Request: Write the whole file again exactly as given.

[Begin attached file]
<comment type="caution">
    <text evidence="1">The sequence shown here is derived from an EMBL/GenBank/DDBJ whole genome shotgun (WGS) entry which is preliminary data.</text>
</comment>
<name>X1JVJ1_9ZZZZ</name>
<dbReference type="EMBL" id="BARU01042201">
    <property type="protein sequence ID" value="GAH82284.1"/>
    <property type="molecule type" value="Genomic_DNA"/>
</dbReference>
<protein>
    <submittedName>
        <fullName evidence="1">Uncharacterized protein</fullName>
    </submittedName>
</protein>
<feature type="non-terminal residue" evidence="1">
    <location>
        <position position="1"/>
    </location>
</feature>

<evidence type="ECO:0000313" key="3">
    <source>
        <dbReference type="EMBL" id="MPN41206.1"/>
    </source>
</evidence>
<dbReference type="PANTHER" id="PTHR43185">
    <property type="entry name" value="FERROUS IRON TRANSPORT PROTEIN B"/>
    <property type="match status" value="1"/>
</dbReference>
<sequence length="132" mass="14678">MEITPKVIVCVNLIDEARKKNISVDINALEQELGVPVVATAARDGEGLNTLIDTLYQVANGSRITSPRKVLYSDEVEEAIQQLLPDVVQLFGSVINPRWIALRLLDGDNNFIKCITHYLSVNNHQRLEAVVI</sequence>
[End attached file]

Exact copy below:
<comment type="caution">
    <text evidence="1">The sequence shown here is derived from an EMBL/GenBank/DDBJ whole genome shotgun (WGS) entry which is preliminary data.</text>
</comment>
<name>X1JVJ1_9ZZZZ</name>
<dbReference type="EMBL" id="BARU01042201">
    <property type="protein sequence ID" value="GAH82284.1"/>
    <property type="molecule type" value="Genomic_DNA"/>
</dbReference>
<protein>
    <submittedName>
        <fullName evidence="1">Uncharacterized protein</fullName>
    </submittedName>
</protein>
<feature type="non-terminal residue" evidence="1">
    <location>
        <position position="1"/>
    </location>
</feature>

<evidence type="ECO:0000313" key="3">
    <source>
        <dbReference type="EMBL" id="MPN41206.1"/>
    </source>
</evidence>
<dbReference type="PANTHER" id="PTHR43185">
    <property type="entry name" value="FERROUS IRON TRANSPORT PROTEIN B"/>
    <property type="match status" value="1"/>
</dbReference>
<sequence length="132" mass="14678">MEITPKVIVCVNLIDEARKKNISVDINALEQELGVPVVATAARDGEGLNTLIDTLYQVANGSRITSPRKVLYSDEVEEAIQQLLPDVVQLFGSVINPRWIALRLLDGDNNFIKCITHYLSVNNHQRLEAVVI</sequence>